Re: Militarism, Masculinity, Metalheads
November 18, 2009, 01:38:13 AM
Ironically, metalheads are definitely not a particularly macho or assertive bunch. Paradox? Not really. I think metalheads as a class have low self-esteem but unlike most youth subcultures they have an idea of what they'd like to be. Part of that vision involves not being a metalhead.

Maybe I'm wrong, but it seems like you are referring to the internet era "metalhead" and not to the original self-starters they base their image on.

You are quite correct actually. As an underground metahead/hessian from back in the 80's I assure you that a lack of assertiveness or "machismo" was not a issue with most - rather the opposite really, sometimes to a fault.   




Re: Militarism, Masculinity, Metalheads
November 18, 2009, 03:25:01 AM
Ditto and concur. But masculinity, a state of being distinct from mere machismo image, wasn't isolated to Hessians at the time. Even surfers and burnout stoners would open up a can of whoop ass when provoked. There has been quite a bit of environmental news about discarded plastics leaching bisphenol-a into the water sources all over the industrialized world. It is supposed to have a negative impact on males. Maybe it is more widespread and damaging than what we realize thus far.

Re: Militarism, Masculinity, Metalheads
November 18, 2009, 10:32:47 PM
Ironically, metalheads are definitely not a particularly macho or assertive bunch. Paradox? Not really. I think metalheads as a class have low self-esteem but unlike most youth subcultures they have an idea of what they'd like to be. Part of that vision involves not being a metalhead.

Maybe I'm wrong, but it seems like you are referring to the internet era "metalhead" and not to the original self-starters they base their image on.

No. I'm specifically referring to the metal underground, when metal listeners in my view really set themselves apart from the mainstream and from rock music. However, I'd venture the generalization that "metalheads have low self-esteem" was true more or less for each generation. They have a strong identity but at the end of the day they're insecure and don't like themselves. It's been suggested that the macho image that metal projects or tries to project is compensatory. It might seem strange at first that metal dwells on war and violence and affirms martial values like honor while its participants very rarely practice them. Of course there's little or no place for such behavior in our society but you'd think more people within the subculture would be leading adventurous lives. Call it metaphor if you will but escapism probably falls closer to the mark. What other explanation is there that (with the notable exception of Norway 90-94ish) so few artists put their money where their mouth is? So I'd just reiterate my earlier statement: despite having low self-esteem metalheads have an idea of what they want to become and achieving that involves becoming more than a metalhead. In other words, put metal behind you as an identity.

Re: Militarism, Masculinity, Metalheads
November 19, 2009, 01:53:59 AM
Ironically, metalheads are definitely not a particularly macho or assertive bunch. Paradox? Not really. I think metalheads as a class have low self-esteem but unlike most youth subcultures they have an idea of what they'd like to be. Part of that vision involves not being a metalhead.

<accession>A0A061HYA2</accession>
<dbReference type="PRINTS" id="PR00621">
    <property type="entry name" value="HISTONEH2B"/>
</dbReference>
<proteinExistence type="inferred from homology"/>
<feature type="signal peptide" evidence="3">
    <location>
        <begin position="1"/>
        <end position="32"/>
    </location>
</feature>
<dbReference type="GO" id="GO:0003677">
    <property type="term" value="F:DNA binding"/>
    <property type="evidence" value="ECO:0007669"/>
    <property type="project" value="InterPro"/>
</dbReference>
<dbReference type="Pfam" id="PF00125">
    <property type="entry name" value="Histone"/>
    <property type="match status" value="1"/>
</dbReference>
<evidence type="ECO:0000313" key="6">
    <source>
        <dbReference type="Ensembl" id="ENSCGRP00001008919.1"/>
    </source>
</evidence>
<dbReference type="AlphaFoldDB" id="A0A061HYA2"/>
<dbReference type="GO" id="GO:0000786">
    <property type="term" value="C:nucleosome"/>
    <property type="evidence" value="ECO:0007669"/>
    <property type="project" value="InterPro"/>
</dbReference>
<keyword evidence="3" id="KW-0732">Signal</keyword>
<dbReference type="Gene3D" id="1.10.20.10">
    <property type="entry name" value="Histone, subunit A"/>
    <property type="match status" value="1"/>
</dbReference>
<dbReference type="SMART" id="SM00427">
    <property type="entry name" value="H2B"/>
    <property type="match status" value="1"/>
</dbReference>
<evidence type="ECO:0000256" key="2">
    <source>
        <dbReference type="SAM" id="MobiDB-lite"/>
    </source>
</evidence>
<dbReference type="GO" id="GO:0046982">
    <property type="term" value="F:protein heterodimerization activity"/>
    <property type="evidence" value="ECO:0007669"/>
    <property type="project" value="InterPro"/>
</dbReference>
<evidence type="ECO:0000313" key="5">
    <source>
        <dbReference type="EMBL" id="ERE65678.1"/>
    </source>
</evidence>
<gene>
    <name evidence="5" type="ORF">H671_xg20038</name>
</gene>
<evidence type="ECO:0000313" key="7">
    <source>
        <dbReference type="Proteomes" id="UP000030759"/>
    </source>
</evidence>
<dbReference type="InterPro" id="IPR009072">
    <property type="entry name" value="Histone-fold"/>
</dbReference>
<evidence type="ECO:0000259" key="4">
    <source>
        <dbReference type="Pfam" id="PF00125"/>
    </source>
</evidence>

Maybe I'm wrong, but it seems like you are referring to the internet era "metalhead" and not to the original self-starters they base their image on.

No. I'm specifically referring to the metal underground, when metal listeners in my view really set themselves apart from the mainstream and from rock music. However, I'd venture the generalization that "metalheads have low self-esteem" was true more or less for each generation. They have a strong identity but at the end of the day they're insecure and don't like themselves. It's been suggested that the macho image that metal projects or tries to project is compensatory. It might seem strange at first that metal dwells on war and violence and affirms martial values like honor while its participants very rarely practice them. Of course there's little or no place for such behavior in our society but you'd think more people within the subculture would be leading adventurous lives. Call it metaphor if you will but escapism probably falls closer to the mark. What other explanation is there that (with the notable exception of Norway 90-94ish) so few artists put their money where their mouth is? So I'd just reiterate my earlier statement: despite having low self-esteem metalheads have an idea of what they want to become and achieving that involves becoming more than a metalhead. In other words, put metal behind you as an identity.

This has been stated an excessive amount of times, almost as if most feel that the point of this entire website is to construct an identity based on metal. Maybe I'm the odd one out, or I just don't get it, but I've always felt that the website was about deconstructing the identity based on metal that most build, as well as examining the practical uses of the values that the music espouses. I don't consider myself a metalhead, but neither have I felt any need to "transcend metal," or to "grow beyond being a metalhead". I like the music because of what it communicates, find it beautiful at times even, and I trust in my own abilities to live life in the manner that I think is worth living. I suppose that I just don't see the relevance of your argument; it only seems to apply to consciously defined metalheads, which I don't feel relates to the aims or advocates of ANUS at all.
Classicism in art, royalism in politics, Catholicism in religion

Re: Militarism, Masculinity, Metalheads
November 19, 2009, 02:41:40 AM
I started a topic about this a long time ago.
http://www.anus.com/metal/hall/index.php/topic,2864.0.html
There were some interesting suggestions. In particular, someone suggested joining the French Foreign Legion. Ever since that day I've been trying to decide whether to join.

As far as America goes, the Marine Corps seems about the closest to operating by the "old values" and character-building, though I understand it is a somewhat "watered-down" version of the way it used to be.(which may not be a bad thing...think Full Metal Jacket intro)
Someone on this forum(don't remember who) commented on this once. He said that the idea of being so hard on recruits was to make recruits more scared of their commanders than the enemy so they would rush into battle without hesitation.